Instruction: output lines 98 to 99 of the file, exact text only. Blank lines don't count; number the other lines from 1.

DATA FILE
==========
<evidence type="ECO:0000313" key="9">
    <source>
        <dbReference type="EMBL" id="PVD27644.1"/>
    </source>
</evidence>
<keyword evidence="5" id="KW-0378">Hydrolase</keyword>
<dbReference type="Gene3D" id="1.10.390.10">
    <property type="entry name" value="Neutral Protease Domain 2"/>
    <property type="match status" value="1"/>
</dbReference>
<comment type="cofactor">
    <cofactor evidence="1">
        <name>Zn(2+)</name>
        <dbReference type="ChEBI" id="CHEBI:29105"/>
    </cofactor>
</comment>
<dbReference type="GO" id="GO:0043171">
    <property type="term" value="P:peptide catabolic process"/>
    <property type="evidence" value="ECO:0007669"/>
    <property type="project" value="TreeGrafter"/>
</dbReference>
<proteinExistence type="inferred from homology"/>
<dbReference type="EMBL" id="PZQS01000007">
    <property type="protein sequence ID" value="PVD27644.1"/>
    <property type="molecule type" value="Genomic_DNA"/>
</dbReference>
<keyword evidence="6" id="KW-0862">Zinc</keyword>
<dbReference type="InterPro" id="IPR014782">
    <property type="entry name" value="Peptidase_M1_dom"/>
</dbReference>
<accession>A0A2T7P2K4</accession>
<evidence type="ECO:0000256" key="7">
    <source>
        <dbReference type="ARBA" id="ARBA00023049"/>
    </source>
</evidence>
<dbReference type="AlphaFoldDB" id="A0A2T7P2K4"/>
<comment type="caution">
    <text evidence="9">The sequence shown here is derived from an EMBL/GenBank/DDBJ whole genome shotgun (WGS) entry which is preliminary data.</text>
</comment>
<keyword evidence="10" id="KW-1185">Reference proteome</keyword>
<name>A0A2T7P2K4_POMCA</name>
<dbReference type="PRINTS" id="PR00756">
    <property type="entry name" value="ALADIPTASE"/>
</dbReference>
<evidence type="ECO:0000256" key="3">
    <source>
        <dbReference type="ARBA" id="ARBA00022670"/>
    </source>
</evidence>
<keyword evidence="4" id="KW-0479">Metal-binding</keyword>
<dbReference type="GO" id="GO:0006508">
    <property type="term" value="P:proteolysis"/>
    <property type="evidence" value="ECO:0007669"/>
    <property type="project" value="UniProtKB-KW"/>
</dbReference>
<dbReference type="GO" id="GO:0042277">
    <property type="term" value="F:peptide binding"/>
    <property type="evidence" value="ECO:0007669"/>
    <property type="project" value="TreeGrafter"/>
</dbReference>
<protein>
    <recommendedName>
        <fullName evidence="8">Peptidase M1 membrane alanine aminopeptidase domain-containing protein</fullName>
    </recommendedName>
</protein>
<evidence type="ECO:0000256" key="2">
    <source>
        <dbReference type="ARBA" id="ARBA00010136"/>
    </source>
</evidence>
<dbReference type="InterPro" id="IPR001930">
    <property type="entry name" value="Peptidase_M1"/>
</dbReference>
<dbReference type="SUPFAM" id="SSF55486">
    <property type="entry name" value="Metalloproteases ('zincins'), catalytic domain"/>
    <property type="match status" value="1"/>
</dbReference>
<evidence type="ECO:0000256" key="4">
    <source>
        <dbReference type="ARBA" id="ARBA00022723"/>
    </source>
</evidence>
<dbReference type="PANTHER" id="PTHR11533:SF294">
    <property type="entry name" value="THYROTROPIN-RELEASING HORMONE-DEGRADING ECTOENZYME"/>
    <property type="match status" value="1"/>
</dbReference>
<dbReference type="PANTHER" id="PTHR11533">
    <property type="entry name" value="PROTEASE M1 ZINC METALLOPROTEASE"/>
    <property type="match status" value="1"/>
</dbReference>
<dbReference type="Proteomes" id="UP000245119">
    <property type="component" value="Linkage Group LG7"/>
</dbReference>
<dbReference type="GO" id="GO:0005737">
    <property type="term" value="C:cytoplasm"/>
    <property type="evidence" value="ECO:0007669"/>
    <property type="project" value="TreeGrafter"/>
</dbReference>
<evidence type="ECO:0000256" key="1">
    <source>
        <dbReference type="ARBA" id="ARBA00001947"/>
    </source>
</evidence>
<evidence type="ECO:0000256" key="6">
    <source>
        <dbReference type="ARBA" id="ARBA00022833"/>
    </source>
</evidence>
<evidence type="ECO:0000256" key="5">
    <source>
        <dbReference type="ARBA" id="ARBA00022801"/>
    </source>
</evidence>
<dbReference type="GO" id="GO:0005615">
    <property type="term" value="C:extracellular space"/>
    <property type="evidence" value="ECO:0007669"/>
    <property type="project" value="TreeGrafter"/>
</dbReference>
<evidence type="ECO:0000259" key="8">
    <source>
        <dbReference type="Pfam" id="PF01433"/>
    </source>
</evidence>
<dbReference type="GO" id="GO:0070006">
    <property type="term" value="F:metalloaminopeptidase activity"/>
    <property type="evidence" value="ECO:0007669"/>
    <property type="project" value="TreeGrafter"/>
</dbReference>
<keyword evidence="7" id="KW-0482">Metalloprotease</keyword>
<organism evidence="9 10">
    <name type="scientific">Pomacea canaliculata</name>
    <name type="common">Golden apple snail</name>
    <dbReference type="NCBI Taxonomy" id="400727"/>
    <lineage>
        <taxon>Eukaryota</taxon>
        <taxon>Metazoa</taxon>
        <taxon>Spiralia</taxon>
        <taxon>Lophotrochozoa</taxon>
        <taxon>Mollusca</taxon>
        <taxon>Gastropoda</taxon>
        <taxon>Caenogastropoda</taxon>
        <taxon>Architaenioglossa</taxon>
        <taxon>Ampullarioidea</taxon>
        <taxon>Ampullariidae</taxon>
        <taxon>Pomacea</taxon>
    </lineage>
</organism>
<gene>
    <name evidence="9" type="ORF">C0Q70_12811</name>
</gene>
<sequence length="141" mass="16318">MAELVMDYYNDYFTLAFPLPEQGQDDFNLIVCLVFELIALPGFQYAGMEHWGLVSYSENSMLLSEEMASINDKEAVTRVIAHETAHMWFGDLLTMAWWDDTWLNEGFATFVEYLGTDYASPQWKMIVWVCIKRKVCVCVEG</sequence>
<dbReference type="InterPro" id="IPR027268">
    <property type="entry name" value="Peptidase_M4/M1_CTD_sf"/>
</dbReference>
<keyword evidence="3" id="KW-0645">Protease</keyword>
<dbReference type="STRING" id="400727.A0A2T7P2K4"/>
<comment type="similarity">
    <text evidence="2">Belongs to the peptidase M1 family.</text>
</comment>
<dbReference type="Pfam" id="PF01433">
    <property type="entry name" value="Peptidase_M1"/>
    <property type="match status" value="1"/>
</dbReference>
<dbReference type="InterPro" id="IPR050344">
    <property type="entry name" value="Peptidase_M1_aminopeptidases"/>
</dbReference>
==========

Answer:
    <property type="project" value="TreeGrafter"/>
</dbReference>